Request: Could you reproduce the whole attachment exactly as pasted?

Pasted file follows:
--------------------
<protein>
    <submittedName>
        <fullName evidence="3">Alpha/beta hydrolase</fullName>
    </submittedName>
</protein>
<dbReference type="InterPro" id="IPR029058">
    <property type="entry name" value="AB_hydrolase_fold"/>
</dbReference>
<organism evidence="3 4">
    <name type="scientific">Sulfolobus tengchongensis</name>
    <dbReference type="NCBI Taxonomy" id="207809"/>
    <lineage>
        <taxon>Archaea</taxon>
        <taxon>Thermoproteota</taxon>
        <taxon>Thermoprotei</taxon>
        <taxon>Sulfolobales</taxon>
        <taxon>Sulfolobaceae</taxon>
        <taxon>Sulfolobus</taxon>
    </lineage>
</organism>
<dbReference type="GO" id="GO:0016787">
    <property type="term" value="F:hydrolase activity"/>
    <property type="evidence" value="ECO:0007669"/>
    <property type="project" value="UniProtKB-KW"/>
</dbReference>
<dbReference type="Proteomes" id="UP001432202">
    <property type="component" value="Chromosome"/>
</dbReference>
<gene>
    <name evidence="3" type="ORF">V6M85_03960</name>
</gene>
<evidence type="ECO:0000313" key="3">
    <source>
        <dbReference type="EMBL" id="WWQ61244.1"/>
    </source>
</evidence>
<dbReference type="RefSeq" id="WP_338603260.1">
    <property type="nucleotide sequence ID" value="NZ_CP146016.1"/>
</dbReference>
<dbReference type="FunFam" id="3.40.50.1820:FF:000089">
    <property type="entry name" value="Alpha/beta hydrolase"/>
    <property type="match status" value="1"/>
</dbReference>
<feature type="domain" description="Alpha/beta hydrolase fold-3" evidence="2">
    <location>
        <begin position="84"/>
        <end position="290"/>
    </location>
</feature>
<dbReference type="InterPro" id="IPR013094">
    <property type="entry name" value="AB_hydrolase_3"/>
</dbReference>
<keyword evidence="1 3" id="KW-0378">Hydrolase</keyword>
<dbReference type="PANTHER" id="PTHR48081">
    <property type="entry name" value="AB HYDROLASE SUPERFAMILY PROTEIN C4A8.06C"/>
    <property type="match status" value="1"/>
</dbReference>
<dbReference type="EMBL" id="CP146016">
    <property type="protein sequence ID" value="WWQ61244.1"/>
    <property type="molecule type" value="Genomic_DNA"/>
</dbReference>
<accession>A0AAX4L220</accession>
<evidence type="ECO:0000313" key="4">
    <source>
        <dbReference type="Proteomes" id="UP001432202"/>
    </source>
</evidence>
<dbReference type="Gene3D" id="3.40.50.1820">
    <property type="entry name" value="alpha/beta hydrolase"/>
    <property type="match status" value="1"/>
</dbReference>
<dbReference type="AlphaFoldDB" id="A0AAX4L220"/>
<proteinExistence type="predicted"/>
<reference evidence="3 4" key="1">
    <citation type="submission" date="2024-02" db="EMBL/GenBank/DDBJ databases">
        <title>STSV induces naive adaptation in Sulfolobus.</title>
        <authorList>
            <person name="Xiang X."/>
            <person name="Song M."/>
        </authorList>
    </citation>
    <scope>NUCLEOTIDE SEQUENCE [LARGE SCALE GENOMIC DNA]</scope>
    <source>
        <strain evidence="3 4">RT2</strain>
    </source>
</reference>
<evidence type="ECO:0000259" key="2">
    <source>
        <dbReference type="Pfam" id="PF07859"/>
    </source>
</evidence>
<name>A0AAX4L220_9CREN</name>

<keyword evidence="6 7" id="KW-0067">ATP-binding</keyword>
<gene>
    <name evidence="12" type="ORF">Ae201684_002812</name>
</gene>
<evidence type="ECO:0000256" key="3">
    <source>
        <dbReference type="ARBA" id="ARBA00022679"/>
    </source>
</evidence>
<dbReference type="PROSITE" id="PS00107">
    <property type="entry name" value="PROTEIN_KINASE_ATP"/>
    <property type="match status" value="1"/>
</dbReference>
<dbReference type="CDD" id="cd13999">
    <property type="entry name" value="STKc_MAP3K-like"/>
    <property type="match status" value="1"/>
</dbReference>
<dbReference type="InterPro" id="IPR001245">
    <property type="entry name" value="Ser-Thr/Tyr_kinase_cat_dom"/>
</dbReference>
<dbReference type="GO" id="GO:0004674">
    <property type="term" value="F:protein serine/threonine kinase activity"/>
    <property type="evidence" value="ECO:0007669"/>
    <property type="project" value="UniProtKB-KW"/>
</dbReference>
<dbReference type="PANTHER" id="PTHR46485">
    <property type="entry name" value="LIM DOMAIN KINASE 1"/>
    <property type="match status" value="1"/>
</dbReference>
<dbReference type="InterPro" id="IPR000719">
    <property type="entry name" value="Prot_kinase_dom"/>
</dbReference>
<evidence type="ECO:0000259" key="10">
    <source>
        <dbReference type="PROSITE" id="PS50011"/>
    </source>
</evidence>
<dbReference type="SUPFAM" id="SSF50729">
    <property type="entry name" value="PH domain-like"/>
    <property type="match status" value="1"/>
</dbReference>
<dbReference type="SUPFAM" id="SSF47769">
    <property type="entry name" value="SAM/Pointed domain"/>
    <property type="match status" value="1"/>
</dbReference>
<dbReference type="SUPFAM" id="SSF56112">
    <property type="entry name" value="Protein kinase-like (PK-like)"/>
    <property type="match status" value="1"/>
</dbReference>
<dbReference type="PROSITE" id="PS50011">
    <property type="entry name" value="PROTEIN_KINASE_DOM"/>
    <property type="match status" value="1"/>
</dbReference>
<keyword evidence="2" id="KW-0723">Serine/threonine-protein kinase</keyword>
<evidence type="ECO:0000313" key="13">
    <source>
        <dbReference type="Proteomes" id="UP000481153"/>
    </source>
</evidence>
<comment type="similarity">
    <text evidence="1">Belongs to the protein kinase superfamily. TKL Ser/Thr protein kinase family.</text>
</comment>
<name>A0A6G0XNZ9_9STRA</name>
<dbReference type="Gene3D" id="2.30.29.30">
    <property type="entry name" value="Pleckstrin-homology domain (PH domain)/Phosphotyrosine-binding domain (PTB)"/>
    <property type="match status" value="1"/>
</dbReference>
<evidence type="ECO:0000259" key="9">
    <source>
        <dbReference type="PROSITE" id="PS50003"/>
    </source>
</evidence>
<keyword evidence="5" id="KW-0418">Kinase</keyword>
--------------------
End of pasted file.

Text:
<protein>
    <submittedName>
        <fullName evidence="3">Alpha/beta hydrolase</fullName>
    </submittedName>
</protein>
<dbReference type="InterPro" id="IPR029058">
    <property type="entry name" value="AB_hydrolase_fold"/>
</dbReference>
<organism evidence="3 4">
    <name type="scientific">Sulfolobus tengchongensis</name>
    <dbReference type="NCBI Taxonomy" id="207809"/>
    <lineage>
        <taxon>Archaea</taxon>
        <taxon>Thermoproteota</taxon>
        <taxon>Thermoprotei</taxon>
        <taxon>Sulfolobales</taxon>
        <taxon>Sulfolobaceae</taxon>
        <taxon>Sulfolobus</taxon>
    </lineage>
</organism>
<dbReference type="GO" id="GO:0016787">
    <property type="term" value="F:hydrolase activity"/>
    <property type="evidence" value="ECO:0007669"/>
    <property type="project" value="UniProtKB-KW"/>
</dbReference>
<dbReference type="Proteomes" id="UP001432202">
    <property type="component" value="Chromosome"/>
</dbReference>
<gene>
    <name evidence="3" type="ORF">V6M85_03960</name>
</gene>
<evidence type="ECO:0000313" key="3">
    <source>
        <dbReference type="EMBL" id="WWQ61244.1"/>
    </source>
</evidence>
<dbReference type="RefSeq" id="WP_338603260.1">
    <property type="nucleotide sequence ID" value="NZ_CP146016.1"/>
</dbReference>
<dbReference type="FunFam" id="3.40.50.1820:FF:000089">
    <property type="entry name" value="Alpha/beta hydrolase"/>
    <property type="match status" value="1"/>
</dbReference>
<feature type="domain" description="Alpha/beta hydrolase fold-3" evidence="2">
    <location>
        <begin position="84"/>
        <end position="290"/>
    </location>
</feature>
<dbReference type="InterPro" id="IPR013094">
    <property type="entry name" value="AB_hydrolase_3"/>
</dbReference>
<keyword evidence="1 3" id="KW-0378">Hydrolase</keyword>
<dbReference type="PANTHER" id="PTHR48081">
    <property type="entry name" value="AB HYDROLASE SUPERFAMILY PROTEIN C4A8.06C"/>
    <property type="match status" value="1"/>
</dbReference>
<dbReference type="EMBL" id="CP146016">
    <property type="protein sequence ID" value="WWQ61244.1"/>
    <property type="molecule type" value="Genomic_DNA"/>
</dbReference>
<accession>A0AAX4L220</accession>
<evidence type="ECO:0000313" key="4">
    <source>
        <dbReference type="Proteomes" id="UP001432202"/>
    </source>
</evidence>
<dbReference type="Gene3D" id="3.40.50.1820">
    <property type="entry name" value="alpha/beta hydrolase"/>
    <property type="match status" value="1"/>
</dbReference>
<dbReference type="AlphaFoldDB" id="A0AAX4L220"/>
<proteinExistence type="predicted"/>
<reference evidence="3 4" key="1">
    <citation type="submission" date="2024-02" db="EMBL/GenBank/DDBJ databases">
        <title>STSV induces naive adaptation in Sulfolobus.</title>
        <authorList>
            <person name="Xiang X."/>
            <person name="Song M."/>
        </authorList>
    </citation>
    <scope>NUCLEOTIDE SEQUENCE [LARGE SCALE GENOMIC DNA]</scope>
    <source>
        <strain evidence="3 4">RT2</strain>
    </source>
</reference>
<evidence type="ECO:0000259" key="2">
    <source>
        <dbReference type="Pfam" id="PF07859"/>
    </source>
</evidence>
<name>A0AAX4L220_9CREN</name>

<keyword evidence="6 7" id="KW-0067">ATP-binding</keyword>
<gene>
    <name evidence="12" type="ORF">Ae201684_002812</name>
</gene>
<evidence type="ECO:0000256" key="3">
    <source>
        <dbReference type="ARBA" id="ARBA00022679"/>
    </source>
</evidence>
<dbReference type="PROSITE" id="PS00107">
    <property type="entry name" value="PROTEIN_KINASE_ATP"/>
    <property type="match status" value="1"/>
</dbReference>
<dbReference type="CDD" id="cd13999">
    <property type="entry name" value="STKc_MAP3K-like"/>
    <property type="match status" value="1"/>
</dbReference>
<dbReference type="InterPro" id="IPR001245">
    <property type="entry name" value="Ser-Thr/Tyr_kinase_cat_dom"/>
</dbReference>
<dbReference type="GO" id="GO:0004674">
    <property type="term" value="F:protein serine/threonine kinase activity"/>
    <property type="evidence" value="ECO:0007669"/>
    <property type="project" value="UniProtKB-KW"/>
</dbReference>
<dbReference type="PANTHER" id="PTHR46485">
    <property type="entry name" value="LIM DOMAIN KINASE 1"/>
    <property type="match status" value="1"/>
</dbReference>
<dbReference type="InterPro" id="IPR000719">
    <property type="entry name" value="Prot_kinase_dom"/>
</dbReference>
<evidence type="ECO:0000259" key="10">
    <source>
        <dbReference type="PROSITE" id="PS50011"/>
    </source>
</evidence>
<dbReference type="SUPFAM" id="SSF50729">
    <property type="entry name" value="PH domain-like"/>
    <property type="match status" value="1"/>
</dbReference>
<dbReference type="SUPFAM" id="SSF47769">
    <property type="entry name" value="SAM/Pointed domain"/>
    <property type="match status" value="1"/>
</dbReference>
<dbReference type="SUPFAM" id="SSF56112">
    <property type="entry name" value="Protein kinase-like (PK-like)"/>
    <property type="match status" value="1"/>
</dbReference>
<dbReference type="PROSITE" id="PS50011">
    <property type="entry name" value="PROTEIN_KINASE_DOM"/>
    <property type="match status" value="1"/>
</dbReference>
<keyword evidence="2" id="KW-0723">Serine/threonine-protein kinase</keyword>
<evidence type="ECO:0000313" key="13">
    <source>
        <dbReference type="Proteomes" id="UP000481153"/>
    </source>
</evidence>
<comment type="similarity">
    <text evidence="1">Belongs to the protein kinase superfamily. TKL Ser/Thr protein kinase family.</text>
</comment>
<name>A0A6G0XNZ9_9STRA</name>
<dbReference type="Gene3D" id="2.30.29.30">
    <property type="entry name" value="Pleckstrin-homology domain (PH domain)/Phosphotyrosine-binding domain (PTB)"/>
    <property type="match status" value="1"/>
</dbReference>
<evidence type="ECO:0000259" key="9">
    <source>
        <dbReference type="PROSITE" id="PS50003"/>
    </source>
</evidence>
<keyword evidence="5" id="KW-0418">Kinase</keyword>